Raise your hand if you have felt personally victimized by the cold season in college.
If you're on a college campus, it feels like either you or someone you know is in an endless cycle of sore throats, coughing, and fatigue. We take DayQuil, Nyquil, Tylenol, and Advil to ease our symptoms, but where is all of this coming from? And why does it seem to affect college students so greatly?
It may not start with a specific illness "going around," and might have much more to do with the S-word. Stress. We all claim its symptoms, but we still seem to excuse it from the blame of our poor health. Something that psychologists point to is called "burnout": a state of chronic stress that results in detachment, feelings of lack of achievement, and physical and emotional exhaustion.
Some specific symptoms include chronic fatigue (lack of energy), insomnia, forgetfulness/inability to pay attention, anxiety, loss of appetite, and increased illness. That last factor is key, along with physical symptoms such as chest pain, dizziness, fainting, and headaches, your immune system is weakened by stress. This makes you more susceptible to infections, colds, flu, and other immune-related problems.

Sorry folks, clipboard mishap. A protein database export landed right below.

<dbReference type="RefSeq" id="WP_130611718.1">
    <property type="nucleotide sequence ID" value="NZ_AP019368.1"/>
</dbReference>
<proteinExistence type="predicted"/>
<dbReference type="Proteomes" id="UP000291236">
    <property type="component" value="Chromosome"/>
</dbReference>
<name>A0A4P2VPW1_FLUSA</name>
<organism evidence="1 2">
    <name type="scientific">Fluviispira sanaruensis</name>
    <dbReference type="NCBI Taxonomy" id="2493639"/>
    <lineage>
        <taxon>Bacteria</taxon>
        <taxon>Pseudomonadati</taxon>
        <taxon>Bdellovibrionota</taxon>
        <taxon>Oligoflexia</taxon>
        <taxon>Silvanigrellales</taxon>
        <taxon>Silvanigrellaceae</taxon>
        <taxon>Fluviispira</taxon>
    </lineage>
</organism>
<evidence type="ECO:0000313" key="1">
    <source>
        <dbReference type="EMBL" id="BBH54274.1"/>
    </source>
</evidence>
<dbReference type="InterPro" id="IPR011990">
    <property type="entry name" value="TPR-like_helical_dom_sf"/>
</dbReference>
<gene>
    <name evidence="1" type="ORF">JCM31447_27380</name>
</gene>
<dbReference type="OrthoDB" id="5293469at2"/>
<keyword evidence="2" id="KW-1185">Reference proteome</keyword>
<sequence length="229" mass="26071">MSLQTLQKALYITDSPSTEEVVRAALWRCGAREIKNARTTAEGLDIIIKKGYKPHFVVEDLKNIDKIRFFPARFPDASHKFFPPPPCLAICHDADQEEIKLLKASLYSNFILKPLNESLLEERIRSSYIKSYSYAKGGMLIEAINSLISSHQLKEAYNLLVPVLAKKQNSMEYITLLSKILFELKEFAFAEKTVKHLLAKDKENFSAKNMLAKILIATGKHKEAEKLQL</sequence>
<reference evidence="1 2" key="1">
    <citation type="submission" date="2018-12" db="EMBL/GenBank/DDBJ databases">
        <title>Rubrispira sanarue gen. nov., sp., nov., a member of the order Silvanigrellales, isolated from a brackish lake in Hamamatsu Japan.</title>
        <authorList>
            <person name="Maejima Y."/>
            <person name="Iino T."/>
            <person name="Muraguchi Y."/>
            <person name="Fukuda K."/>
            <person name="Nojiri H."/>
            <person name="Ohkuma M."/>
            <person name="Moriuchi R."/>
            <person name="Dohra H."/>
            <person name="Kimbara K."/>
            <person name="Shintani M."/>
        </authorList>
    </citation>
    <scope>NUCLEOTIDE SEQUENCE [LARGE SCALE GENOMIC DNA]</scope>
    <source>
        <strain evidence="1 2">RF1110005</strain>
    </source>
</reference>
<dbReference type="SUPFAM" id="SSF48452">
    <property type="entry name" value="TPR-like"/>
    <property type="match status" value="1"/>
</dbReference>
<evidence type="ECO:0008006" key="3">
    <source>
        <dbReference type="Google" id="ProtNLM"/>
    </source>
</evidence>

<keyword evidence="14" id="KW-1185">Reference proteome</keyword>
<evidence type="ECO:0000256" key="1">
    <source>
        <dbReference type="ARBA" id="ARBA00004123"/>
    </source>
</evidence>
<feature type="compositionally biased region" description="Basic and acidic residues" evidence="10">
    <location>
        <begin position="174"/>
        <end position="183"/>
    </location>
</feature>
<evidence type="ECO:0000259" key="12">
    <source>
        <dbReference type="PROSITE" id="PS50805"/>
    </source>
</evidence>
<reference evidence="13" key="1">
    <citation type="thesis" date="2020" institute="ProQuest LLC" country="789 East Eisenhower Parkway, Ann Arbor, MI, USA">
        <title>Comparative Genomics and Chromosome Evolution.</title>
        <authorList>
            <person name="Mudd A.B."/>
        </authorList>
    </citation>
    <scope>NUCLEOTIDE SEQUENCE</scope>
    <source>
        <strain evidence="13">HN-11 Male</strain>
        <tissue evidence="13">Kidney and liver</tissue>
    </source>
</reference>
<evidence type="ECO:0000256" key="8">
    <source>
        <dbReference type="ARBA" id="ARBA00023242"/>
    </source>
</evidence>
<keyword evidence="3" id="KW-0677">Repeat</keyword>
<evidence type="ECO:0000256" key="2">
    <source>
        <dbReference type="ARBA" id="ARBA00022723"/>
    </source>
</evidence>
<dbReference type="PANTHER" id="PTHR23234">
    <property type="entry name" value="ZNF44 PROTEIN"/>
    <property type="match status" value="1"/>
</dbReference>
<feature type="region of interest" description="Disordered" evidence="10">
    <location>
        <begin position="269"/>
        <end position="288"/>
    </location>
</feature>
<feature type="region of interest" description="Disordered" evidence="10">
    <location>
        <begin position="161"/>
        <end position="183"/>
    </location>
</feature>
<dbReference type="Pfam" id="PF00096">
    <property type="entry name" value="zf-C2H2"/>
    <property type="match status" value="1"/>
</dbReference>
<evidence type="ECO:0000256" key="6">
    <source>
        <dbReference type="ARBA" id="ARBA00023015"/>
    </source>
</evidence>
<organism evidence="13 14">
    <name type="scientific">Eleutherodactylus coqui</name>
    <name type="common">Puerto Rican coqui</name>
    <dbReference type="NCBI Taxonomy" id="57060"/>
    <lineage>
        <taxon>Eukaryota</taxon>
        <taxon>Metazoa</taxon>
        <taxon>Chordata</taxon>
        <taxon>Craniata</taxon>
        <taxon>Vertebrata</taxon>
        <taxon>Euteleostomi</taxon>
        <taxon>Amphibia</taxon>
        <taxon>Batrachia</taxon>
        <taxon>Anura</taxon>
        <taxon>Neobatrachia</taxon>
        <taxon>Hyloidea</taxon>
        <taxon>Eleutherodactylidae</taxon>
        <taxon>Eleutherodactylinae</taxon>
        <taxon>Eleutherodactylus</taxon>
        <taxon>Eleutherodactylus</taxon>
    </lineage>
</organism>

Do not take this article as an excuse to not see a doctor. From personal experience, I know many students who feel most or all of these symptoms and choose to change nothing about their lifestyles to do something about it. All that I am suggesting is to take the first step of changing some habits that many college students fall into and can't seem to get themselves out of. Here are three rules to live by to prevent this unnecessary sick feeling.
1. You have to sleep
2. You have to eat
3. You have to drink water
This means eliminating (or at least reducing) the number of all-nighters you pull, not skipping meals, and carrying a bottle of water around.
By sticking to this mantra, you are solving a lot of problems before they reach the surface.